The leadership of Sustainable Development Institute (SDI) yesterday, September 26, commended President George Weah for signing into law the landmark Land Rights Bill known as the “Land Rights Law of 2018” as well as the historical Local Government Act.
SDI at a press conference in Monrovia, said they strongly believed that these legislations will be on record as two of the most notable trans-formative milestone of the post-conflict era in promoting citizens’ participation in the decision-making process as well as positive development in Liberia’s quest for peace, reconciliation and sustainable development.
The group said the passage of the bill into law has made the country to finally confront an anomaly of the past and address one of the most contentious aspects of its conflict’s history, bringing succor to thousands of Liberians, especially those in rural communities.
SDI Coordinator Ms. Nora Bowier said the enormity of the potential impact of the Land Rights Law is underscored by the fact that before its passage into law, all lands in the country were either private land (deeded lands) or public land (land manage by the state).
“This means lands communities had lived on for decades would be granted to national or international concessions and private members are directly responsible for the management of their land and natural resources,” Ms. Bowier said.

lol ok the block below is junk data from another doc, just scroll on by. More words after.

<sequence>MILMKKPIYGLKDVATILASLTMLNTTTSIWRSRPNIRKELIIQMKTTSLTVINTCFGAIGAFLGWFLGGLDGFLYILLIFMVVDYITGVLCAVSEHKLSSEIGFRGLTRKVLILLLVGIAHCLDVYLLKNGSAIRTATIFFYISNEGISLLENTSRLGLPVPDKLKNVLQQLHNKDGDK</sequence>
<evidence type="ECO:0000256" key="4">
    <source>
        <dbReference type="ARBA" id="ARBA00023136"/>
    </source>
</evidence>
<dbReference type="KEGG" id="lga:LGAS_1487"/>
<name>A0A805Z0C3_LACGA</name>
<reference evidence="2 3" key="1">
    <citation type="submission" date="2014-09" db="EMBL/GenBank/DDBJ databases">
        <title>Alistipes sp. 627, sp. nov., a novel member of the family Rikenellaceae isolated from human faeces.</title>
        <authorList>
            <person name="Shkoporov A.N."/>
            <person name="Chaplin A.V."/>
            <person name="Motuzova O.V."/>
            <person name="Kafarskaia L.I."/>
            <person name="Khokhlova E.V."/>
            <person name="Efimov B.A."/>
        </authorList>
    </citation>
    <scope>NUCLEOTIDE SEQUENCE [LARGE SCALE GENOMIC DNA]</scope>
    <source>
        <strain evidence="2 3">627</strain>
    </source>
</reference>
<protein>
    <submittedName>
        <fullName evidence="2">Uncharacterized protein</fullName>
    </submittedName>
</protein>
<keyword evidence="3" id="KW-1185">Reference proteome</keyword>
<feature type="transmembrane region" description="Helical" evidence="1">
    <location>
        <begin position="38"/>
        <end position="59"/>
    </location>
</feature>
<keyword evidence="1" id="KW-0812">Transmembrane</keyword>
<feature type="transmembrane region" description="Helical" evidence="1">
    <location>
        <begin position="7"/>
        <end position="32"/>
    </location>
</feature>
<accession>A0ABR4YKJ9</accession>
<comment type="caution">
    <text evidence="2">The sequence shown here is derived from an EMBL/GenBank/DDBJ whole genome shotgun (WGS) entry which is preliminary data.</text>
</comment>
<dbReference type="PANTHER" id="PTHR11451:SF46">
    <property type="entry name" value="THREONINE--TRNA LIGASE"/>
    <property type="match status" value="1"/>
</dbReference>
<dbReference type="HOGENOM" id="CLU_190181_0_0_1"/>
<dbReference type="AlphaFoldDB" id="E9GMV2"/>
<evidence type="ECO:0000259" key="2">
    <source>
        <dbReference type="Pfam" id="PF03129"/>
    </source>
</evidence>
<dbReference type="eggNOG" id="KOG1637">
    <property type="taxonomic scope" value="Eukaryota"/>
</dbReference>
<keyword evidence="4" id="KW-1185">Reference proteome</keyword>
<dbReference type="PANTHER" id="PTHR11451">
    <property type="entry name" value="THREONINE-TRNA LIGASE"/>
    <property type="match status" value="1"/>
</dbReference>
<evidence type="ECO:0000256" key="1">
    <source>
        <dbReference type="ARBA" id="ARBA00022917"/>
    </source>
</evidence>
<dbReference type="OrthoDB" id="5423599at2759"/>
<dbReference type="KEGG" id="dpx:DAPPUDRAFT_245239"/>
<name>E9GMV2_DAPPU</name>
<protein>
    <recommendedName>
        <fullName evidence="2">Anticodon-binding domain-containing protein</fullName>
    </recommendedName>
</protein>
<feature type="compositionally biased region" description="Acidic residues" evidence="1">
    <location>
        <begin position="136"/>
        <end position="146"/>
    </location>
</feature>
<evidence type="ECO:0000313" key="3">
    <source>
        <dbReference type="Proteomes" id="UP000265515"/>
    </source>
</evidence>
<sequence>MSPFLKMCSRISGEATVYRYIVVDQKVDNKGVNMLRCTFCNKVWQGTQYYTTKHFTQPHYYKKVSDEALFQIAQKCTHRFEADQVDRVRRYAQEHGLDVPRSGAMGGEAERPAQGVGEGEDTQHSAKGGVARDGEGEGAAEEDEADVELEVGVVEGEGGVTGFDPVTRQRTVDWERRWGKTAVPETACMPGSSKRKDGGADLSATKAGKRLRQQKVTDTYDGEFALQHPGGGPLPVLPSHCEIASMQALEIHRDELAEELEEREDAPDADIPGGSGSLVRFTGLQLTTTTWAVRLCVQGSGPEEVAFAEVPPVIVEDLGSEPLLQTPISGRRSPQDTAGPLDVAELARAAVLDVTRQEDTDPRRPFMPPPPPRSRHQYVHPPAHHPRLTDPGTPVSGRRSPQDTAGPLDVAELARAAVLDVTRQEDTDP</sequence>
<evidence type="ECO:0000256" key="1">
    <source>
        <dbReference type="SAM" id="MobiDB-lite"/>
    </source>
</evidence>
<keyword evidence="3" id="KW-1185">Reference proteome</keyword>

She said the land law provides safeguards for women to participate in decision-making around community collective land, which is particularly significant for women, because they constitute 50 percent of the total population and 70 percent of those engaged in agriculture.
“The land law states that membership of the Community Land Development and Management Committee (CLMDC) shall consist of equal representation of the three stakeholders groups; men, women and youth. Except for chiefs of the community, who shall be ex-officio members of the CLMDC, the representative of the groups shall be democratically elected,” Ms. Bowier said.
She said with these rights, communities can now collectively protect their lands and forest, build social cohesion, invest in large scale farming, negotiate contracts with external actors and participate in other revenue generating activities using their land.
“Given the fact that land is a key resource in an agrarian society as Liberia and the suggestion that if there were ever going to be another conflict on the scale we had in the last three decades it would increase the tension associated with land, we believe the Land Rights Law has provided the prism through which we can reverse the past,” she highlighted.
Bowier said the law is part of the long process which is ongoing, indicating that the difficult task ahead is ensuring full and unfettered implementation of the law.
She said it is incumbent upon all stakeholders to ensure the successful application of the law.
“The government must demonstrate the political will to preserve the sanity and sanctity the law brings to the tenure regime; civil society must play its watchdog role and create awareness and monitoring, international partners must provide the needed support, especially for implementation and communities, and citizens must take advantage of the new opportunity to enhance their livelihood and preserve their land and natural resources,” Bowier said.
She said rural dwellers have historically been marginalized as they were largely denied the right to participate in large scale land use transitions or in the negotiation of concession agreements.
SDI believes that the granting of customary land rights to communities will introduce a chance from an exclusionary approach that had been used to govern the country’s land by giving power to community dwellers to own and manage their lands.